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  List<Pair<String, String> > lp = new ArrayList<Pair<String, String> >();
  lp.add(new Pair("1", "2"));

How should I check if the list lp contains 1 and 2 i.e the Pair ("1", "2").

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2 Answers 2

up vote 7 down vote accepted

Your Pair class needs to implement equals() and hashCode() and you're all set. List.contains() is implemented in terms of the type's equals() method. See the API for List.contains(). (Edited a bit to address comments from @maaartinus, whose answer you should read b/c the observations are solid, and it's a bit ridiculous for me to fold them in here. As maaartinus points out, a best-practice here would be to avoid error-prone manual definitions for equals and hashcode, and instead build on Guava's helper functions for nullable equals and hashCode for n objects).

final class Pair<T> {

   final T left;
   final T right;

   public Pair(T left, T right)
     if (left == null || right == null) { 
       throw new IllegalArgumentException("left and right must be non-null!");
     this.left = left;
     this.right = right;

   public boolean equals(Object o)
     // see @maaartinus answer
     if (! (o instanceof Pair)) { return false; }
     Pair p = (Pair)o;
     return left.equals(p.left) && right.equals(p.right);

   public int hashCode()
      return 7 * left.hashCode() + 13 * right.hashCode();

With suitable equals(), you can now do:

  lp.add(new Pair("1", "2"));
  assert lp.contains(new Pair("1","2"));

Responding to the comments below, perhaps it would be good to include a good reference for "Why do I need to implement hashCode()?"

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Good answer. I think I pushed you over 3000. Cool. –  Hovercraft Full Of Eels Feb 10 '11 at 1:55
And a tip of the hat to you, Hovercraft... –  andersoj Feb 10 '11 at 1:59
Thx @spong for the fix. –  andersoj Feb 10 '11 at 2:13
equals() is the key point, hashCode() has nothing with ArrayList. but we need to follow "Always override hashCode when you override equals". –  卢声远 Shengyuan Lu Feb 10 '11 at 2:22
This answer is incorrect (or at least misleading). With null members allowed, equals is not reflexive and hashCode throws (for details see my answer). With null members forbidden, the null tests in equals are useless. –  maaartinus Feb 10 '11 at 3:33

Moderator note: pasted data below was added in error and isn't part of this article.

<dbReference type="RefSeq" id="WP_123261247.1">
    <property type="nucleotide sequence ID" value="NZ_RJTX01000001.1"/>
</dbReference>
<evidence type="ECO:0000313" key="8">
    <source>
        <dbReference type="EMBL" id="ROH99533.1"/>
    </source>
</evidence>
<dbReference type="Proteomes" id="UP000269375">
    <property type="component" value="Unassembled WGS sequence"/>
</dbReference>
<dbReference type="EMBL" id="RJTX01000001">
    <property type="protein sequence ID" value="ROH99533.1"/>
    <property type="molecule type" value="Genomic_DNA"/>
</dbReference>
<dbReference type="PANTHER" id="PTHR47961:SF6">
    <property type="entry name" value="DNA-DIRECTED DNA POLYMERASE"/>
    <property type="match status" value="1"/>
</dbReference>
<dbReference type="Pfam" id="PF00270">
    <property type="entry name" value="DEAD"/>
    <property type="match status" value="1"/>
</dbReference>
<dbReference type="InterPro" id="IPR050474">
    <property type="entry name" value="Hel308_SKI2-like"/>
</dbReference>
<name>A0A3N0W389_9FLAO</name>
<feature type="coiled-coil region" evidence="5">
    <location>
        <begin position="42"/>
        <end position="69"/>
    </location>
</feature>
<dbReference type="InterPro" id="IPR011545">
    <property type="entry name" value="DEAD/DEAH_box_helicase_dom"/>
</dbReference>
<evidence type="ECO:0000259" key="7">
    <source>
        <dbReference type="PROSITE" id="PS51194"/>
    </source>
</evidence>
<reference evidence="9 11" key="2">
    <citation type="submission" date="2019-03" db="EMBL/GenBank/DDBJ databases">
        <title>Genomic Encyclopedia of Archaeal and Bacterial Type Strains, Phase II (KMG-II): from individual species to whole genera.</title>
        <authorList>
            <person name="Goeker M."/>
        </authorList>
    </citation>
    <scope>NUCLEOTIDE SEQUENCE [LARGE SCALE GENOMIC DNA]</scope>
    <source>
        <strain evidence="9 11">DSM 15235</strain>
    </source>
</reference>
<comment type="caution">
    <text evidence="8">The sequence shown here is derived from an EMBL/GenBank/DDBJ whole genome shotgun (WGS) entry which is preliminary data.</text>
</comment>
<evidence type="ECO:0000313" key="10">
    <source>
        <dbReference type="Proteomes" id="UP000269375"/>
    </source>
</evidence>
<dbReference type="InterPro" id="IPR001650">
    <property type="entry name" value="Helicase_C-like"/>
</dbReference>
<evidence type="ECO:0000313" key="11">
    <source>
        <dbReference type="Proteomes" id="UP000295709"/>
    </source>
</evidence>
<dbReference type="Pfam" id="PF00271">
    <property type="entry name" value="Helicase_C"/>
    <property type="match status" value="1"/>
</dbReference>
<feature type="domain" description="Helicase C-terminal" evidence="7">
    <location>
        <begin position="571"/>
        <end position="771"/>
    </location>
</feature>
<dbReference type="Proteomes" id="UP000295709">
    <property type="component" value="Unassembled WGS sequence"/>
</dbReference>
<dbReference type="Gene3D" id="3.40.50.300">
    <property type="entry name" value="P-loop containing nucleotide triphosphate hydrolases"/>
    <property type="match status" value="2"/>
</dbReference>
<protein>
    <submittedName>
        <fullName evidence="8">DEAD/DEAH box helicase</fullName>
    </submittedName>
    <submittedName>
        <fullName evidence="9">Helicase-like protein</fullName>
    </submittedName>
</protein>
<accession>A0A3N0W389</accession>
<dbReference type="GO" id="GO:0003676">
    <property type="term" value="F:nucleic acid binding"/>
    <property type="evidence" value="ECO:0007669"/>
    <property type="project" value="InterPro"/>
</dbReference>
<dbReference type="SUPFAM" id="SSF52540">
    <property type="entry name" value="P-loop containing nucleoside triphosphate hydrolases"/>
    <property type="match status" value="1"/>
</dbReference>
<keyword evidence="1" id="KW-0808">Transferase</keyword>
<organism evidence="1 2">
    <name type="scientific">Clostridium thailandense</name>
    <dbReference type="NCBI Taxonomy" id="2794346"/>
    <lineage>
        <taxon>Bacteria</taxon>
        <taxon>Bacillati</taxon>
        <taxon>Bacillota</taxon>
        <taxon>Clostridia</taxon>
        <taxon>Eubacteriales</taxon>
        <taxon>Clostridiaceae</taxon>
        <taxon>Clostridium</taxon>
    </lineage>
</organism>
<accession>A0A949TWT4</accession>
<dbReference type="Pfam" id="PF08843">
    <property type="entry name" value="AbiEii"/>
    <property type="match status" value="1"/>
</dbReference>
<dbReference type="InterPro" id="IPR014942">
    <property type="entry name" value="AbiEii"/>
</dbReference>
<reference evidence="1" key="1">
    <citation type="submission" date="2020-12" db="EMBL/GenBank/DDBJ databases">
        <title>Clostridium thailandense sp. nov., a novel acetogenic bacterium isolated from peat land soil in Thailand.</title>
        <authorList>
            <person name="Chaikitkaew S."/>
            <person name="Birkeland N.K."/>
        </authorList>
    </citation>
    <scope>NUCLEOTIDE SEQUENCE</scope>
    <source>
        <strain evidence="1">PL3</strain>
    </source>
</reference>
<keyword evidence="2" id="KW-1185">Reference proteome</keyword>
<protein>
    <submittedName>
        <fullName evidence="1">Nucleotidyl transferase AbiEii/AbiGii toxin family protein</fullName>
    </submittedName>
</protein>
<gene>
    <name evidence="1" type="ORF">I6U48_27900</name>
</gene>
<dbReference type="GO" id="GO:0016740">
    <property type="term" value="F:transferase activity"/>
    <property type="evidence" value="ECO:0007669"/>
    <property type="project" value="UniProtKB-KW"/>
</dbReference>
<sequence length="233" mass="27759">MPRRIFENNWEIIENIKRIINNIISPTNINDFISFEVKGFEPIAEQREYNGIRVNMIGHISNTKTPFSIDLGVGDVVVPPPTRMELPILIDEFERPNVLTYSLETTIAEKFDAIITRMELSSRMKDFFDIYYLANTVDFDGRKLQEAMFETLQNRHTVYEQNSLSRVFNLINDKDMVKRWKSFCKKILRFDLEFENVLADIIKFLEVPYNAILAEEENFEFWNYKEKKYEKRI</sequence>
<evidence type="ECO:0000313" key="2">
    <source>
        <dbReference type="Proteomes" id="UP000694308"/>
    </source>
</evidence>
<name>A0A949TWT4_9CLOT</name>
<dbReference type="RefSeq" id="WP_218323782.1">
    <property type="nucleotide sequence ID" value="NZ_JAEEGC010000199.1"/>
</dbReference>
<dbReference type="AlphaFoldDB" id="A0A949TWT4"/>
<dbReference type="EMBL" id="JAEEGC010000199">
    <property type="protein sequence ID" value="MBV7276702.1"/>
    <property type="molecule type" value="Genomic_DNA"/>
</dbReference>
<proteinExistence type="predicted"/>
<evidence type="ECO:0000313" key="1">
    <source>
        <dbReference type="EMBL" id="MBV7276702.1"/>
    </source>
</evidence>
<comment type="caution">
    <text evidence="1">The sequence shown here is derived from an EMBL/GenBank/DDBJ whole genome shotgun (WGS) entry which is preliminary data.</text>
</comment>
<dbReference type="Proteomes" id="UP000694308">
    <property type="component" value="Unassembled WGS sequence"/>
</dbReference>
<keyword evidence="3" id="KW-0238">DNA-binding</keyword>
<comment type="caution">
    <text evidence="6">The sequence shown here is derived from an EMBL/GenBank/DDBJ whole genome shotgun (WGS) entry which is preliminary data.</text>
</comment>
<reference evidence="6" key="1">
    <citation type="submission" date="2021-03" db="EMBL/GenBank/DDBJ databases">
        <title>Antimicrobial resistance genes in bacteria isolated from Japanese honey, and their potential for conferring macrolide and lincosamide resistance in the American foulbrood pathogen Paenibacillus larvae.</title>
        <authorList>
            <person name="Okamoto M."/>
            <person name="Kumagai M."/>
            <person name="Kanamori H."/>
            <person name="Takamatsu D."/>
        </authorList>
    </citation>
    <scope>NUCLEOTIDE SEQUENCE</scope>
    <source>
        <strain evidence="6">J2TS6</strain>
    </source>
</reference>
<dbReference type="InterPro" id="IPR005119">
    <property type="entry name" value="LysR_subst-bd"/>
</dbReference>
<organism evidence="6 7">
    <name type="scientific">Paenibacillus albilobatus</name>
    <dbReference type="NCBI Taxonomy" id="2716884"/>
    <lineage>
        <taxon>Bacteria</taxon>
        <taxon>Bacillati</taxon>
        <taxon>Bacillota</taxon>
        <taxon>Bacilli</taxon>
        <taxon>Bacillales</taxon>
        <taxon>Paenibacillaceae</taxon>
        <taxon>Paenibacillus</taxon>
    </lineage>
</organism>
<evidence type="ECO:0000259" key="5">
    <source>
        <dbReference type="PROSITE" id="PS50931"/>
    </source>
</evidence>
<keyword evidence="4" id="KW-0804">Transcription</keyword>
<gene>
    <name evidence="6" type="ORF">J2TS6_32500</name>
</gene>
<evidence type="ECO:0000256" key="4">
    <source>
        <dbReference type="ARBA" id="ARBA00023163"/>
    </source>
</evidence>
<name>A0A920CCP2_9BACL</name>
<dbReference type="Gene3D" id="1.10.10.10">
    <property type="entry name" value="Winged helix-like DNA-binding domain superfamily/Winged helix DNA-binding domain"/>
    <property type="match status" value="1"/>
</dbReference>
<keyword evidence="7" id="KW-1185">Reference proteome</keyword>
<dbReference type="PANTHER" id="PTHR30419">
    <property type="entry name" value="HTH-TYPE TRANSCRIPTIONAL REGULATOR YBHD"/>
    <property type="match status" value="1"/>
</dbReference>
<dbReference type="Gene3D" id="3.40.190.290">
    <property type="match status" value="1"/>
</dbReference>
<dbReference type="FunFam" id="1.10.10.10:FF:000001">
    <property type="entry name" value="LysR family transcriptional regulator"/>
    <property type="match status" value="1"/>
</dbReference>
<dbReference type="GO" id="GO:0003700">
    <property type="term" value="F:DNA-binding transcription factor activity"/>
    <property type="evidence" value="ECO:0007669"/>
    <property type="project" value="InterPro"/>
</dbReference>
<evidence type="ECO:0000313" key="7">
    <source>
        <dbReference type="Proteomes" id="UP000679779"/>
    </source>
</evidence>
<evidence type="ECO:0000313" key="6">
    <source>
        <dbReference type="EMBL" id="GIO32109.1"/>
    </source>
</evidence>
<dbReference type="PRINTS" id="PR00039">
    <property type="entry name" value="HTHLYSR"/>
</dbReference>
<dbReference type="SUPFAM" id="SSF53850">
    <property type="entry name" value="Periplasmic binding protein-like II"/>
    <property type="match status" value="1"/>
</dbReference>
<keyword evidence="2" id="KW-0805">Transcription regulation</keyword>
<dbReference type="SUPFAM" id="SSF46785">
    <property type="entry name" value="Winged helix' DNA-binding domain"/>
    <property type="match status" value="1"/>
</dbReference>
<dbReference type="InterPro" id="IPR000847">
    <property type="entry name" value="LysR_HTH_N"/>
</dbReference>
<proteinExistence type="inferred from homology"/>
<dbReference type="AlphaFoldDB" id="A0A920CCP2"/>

The implementation in the answer by andersoj

 return left != null && right != null && left.equals(p.left) && right.equals(p.right);

is wrong: The null tests clearly suggest that null is a legal value for left and right. So there are at least two problems there:

  • new Pair(null, null).hashCode() throws NPE
  • new Pair(null, null) does NOT equal to itself!

Have a look at Guava class Objects for a correct implementation. Use it or write a static helper methods like

public static boolean equal(Object a, Object b) {
    return a==b || a!=null && a.equals(b);
public static int hashCode(Object a) {
    return a==null ? 0 : a.hashCode();

and always use them.

Never ever write equals containing a null test.

It's to easy to blow it, and nobody noticed it. Using the Helper, it's trivial to get it right:

public boolean equals(Object o)  {
    if (!(o instanceof Pair)) return false;
    Pair p = (Pair) o;
    return Helper.equals(left, p.left) && Helper.equals(right, p.right);

public int hashCode() {
    return 7 * Helper.hashCode(left) + 13 * Helper.hashCode(right);

Of course, forbidding nulls in the constructor is an option, too.

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+1: You're right, and I certainly didn't do due diligence in making it perfect. Thanks for making sure it's right. If I had +2 to offer, I'd give it for the "Use Guava" direction. –  andersoj Feb 10 '11 at 3:33
Thank you.... after having got it wrong twice, I wrote the Helper and forbid myself doing it manually. –  maaartinus Feb 10 '11 at 3:37
I can't make either of these answers work. Can you please help? What the heck is Helper, etc. –  Bill Mote Jul 16 '11 at 0:43
Helper is a helper class (what else?) implementing the methods equal(Object a, Object b) and hashCode(Object a) as given above. –  maaartinus Jul 16 '11 at 1:10

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